• what you can do yourself.
  • what equipment or care you need.
  • what your friends and family think.
  • who to contact if you have questions about your care.
  • your personal budget and direct payments (this is the weekly amount the council will spend on your care)

How do you create a good care plan? ›

8 Steps To Create a Care Plan
  1. 1) Defining the Patient's Goals. ...
  2. 2) Listing Barriers to a Patient's Goals. ...
  3. 3) Identify Symptoms the Patient Experiences. ...
  4. 4) List Interventions You'd Like to Make. ...
  5. 5) Documenting All Support the Patient is Receiving. ...
  6. 6) Identify Patient Allergies and Medications. ...
  7. 7) Decide Which Metrics to Track.
Jan 4, 2021

Can nurses write care plans? ›

Only RNs can develop the care plan and make changes, although LPNs can contribute suggestions. A nursing care plan begins as soon as a patient is admitted and is updated frequently as their condition changes or after an evaluation.

What is the main purpose of a care plan? ›

Care plans. If you're found to have care and support needs after your care needs assessment, you'll get a care plan. This sets out the help you can expect to meet your care needs.

Who is responsible for writing the care plan? ›

The Comprehensive Care Plan is a four-section written plan developed by the client's medical provider, the Care Coordination Team and the client to help the client achieve his or her treatment goals.

What is an example of a nursing diagnosis? ›

The nurse can conclude a nursing diagnosis based on these symptoms: impaired swallowing. Examples of nursing diagnosis: risk for impaired liver function; urinary retention; disturbed sleep pattern; decreased cardiac output. On the other hand, a medical diagnosis is made by a doctor or advanced health care practitioner.

What are the 3 C's of patient care? ›

Perspective: Consistency, Continuity, and Coordination—The 3Cs of Seamless Patient Care | Commonwealth Fund.

What notes do you write in a care plan? ›

When writing care notes, they should be concise and quick to the point. They shouldn't contain any type of jargon, abbreviations or acronyms. This could lead to confusion and misunderstandings when going through notes. Ensure that the notes are easy to read and understand for everyone involved in the client's care.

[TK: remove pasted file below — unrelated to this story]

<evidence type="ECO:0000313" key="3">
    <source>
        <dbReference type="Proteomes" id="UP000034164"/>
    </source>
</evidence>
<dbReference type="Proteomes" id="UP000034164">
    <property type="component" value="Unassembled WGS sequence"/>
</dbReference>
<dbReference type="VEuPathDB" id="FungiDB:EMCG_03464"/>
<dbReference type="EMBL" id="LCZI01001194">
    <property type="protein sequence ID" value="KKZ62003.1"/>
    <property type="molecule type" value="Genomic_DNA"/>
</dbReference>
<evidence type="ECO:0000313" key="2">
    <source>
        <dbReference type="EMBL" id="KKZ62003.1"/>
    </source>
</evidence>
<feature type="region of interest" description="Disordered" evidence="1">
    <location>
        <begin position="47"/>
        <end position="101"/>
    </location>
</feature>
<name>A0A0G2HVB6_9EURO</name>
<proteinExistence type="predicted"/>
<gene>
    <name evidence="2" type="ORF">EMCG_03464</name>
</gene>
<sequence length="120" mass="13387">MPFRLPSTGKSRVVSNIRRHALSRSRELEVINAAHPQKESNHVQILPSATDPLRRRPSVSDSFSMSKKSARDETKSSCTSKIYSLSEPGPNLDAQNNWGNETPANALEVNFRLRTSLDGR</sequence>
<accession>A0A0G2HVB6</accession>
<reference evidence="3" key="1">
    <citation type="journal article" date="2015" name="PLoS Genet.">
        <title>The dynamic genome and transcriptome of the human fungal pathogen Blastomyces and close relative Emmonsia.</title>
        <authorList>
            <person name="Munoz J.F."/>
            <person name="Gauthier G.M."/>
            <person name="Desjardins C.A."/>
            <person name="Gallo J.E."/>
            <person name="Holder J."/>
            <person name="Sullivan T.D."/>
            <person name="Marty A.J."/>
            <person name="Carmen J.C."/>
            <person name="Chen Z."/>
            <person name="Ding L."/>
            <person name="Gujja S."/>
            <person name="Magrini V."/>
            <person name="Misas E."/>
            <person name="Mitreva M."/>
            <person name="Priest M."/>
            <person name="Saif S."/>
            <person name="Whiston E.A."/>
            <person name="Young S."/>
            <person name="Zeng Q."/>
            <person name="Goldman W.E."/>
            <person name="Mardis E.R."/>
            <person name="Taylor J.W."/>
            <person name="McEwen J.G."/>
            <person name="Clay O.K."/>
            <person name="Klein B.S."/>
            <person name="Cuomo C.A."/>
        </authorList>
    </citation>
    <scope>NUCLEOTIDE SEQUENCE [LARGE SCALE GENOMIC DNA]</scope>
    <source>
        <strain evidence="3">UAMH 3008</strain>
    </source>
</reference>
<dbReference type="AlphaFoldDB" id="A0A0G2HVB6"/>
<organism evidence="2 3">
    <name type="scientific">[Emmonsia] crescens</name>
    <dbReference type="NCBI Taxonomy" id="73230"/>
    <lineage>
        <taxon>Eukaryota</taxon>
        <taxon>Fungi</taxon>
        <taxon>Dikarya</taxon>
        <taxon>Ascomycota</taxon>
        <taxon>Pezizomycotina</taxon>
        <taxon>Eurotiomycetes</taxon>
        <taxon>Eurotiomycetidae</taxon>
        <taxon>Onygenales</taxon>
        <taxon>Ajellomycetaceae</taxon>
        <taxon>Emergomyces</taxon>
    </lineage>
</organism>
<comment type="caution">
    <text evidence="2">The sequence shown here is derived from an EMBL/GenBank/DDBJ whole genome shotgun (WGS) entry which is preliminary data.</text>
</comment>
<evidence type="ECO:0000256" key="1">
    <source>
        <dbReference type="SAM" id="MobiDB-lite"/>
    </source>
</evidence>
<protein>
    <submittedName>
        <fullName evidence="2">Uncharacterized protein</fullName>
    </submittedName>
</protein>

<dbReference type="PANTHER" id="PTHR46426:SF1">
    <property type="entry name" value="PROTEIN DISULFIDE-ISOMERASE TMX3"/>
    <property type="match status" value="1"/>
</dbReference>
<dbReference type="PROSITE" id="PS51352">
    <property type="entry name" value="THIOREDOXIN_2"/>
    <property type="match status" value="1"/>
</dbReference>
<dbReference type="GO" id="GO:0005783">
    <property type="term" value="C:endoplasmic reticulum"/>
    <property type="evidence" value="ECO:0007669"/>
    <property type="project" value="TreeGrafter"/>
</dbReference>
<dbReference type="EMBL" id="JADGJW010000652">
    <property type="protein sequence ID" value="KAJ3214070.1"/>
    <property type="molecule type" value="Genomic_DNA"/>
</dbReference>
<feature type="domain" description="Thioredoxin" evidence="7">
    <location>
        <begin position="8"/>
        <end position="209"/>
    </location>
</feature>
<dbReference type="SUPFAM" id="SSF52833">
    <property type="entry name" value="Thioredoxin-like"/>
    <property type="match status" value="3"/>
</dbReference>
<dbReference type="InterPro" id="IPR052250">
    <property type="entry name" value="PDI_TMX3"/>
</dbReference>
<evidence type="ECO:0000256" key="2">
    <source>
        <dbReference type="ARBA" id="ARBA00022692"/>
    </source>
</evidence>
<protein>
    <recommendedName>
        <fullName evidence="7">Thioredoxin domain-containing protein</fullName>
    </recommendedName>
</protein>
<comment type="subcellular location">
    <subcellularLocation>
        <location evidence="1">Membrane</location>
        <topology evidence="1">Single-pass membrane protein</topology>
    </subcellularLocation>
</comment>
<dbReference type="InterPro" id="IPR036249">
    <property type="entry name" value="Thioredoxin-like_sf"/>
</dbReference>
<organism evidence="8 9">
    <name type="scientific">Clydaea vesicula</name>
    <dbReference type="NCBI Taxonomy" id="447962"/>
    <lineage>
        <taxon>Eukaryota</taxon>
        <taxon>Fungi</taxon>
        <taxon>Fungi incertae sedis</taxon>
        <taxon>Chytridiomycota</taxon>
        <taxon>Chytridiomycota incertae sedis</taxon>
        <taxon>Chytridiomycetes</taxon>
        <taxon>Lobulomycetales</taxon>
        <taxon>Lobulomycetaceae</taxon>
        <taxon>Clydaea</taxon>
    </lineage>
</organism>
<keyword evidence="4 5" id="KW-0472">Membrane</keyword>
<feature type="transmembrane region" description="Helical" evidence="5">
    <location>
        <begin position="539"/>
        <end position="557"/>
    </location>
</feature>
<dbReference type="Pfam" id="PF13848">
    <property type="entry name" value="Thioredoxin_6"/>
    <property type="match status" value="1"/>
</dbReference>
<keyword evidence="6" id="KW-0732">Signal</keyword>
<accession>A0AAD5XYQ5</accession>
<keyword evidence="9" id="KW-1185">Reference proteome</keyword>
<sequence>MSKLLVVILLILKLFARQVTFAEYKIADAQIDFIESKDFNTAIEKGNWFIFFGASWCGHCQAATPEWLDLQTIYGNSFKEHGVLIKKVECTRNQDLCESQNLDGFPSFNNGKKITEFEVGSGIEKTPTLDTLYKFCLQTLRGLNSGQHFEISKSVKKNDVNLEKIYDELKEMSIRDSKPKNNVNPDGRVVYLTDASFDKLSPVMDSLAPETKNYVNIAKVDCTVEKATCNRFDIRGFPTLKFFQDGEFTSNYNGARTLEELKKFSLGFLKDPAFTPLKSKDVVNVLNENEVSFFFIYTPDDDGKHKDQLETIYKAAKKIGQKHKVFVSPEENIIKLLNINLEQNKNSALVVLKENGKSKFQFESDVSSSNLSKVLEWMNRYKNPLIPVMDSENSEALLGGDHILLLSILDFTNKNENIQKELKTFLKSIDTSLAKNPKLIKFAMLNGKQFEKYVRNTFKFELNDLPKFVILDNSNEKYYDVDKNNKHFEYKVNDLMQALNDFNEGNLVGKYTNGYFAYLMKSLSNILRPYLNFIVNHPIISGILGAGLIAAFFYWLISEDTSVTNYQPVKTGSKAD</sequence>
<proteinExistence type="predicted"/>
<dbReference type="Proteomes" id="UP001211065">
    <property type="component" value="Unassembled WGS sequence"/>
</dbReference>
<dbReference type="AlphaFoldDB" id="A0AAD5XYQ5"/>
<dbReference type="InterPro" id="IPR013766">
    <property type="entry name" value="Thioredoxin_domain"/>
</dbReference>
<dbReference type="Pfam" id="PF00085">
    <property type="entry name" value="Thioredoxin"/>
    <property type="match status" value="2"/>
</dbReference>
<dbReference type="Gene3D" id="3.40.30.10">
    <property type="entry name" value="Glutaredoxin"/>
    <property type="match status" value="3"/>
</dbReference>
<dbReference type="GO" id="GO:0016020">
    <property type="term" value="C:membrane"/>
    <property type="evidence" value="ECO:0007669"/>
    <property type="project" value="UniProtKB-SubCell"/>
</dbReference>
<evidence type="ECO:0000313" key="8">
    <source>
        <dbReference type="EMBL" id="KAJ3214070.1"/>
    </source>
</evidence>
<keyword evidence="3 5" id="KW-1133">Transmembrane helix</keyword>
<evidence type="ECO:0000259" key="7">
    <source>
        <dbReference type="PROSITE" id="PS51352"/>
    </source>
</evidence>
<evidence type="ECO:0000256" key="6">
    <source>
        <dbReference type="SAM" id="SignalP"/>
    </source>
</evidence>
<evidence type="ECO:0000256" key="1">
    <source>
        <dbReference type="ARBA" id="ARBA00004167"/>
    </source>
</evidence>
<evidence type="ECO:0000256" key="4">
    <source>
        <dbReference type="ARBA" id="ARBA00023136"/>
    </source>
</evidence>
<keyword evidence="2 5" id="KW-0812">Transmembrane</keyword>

What items are in a care plan? ›

Some of them may overlap slightly, so adapt this as needed.
  • Basic Client Information. Medical information. ...
  • The Client's Needs. A clear description of the client's needs. ...
  • The Client's Goals. What the client's goals are. ...
  • The Client's Support and/or Care. ...
  • Details of Emergency Procedures. ...
  • A Record of When the Plan Was Created.

What are two nursing care priorities? ›

Because of the importance of recognizing clinical deterioration in a client, a nurse must always be attuned to the set of physiological needs that are important to maintain life and prevent death. These priorities of care are related to the ABCs – airway, breathing, and circulation – introduced above.

What are two core values in nursing? ›

Core values of nursing include altruism, autonomy, human dignity, integrity, honesty and social justice [3]. The core ethical values are generally shared within the global community, and they are a reflection of the human and spiritual approach to the nursing profession.

What is the first step in nursing care plan? ›

Step 1: Assessment

The first step in writing an organized care plan includes gathering subjective and objective data. Subjective data is what the patient tells us their symptoms are, including feelings, perceptions, and concerns. Objective data is observable and measurable.

What does the nurse use to formulate a nursing care plan? ›

A nursing care plan is a formal process that includes six components: assessment, diagnosis, expected outcomes, interventions, rationale, and evaluation.

What are the ABCs of prioritizing nursing? ›

First priority is the airway, next is breathing, then circulation. Keeping in mind that this is the guideline for prioritizing care, this will direct you to the correct option.

Which patient is the nurse's first priority? ›

The first-level priority problems are health issues that are life-threatening and require immediate attention. These are health problems associated with ABCs; airway, breathing, and circulation, such as establishing an airway, supporting breathing, and addressing sudden perfusion and cardiac issues.

What is the highest priority in nursing care? ›

The ABCs identifies the airway, breathing and cardiovascular status of the patient as the highest of all priorities in that sequential order.

What are the 3 types of care? ›

Three different types of care for serious illness: Supportive, palliative, and hospice.

What are the 3 levels of healthcare? ›

Primary care is the main doctor that treats your health, usually a general practitioner or internist. Secondary care refers to specialists. Tertiary care refers to highly specialized equipment and care.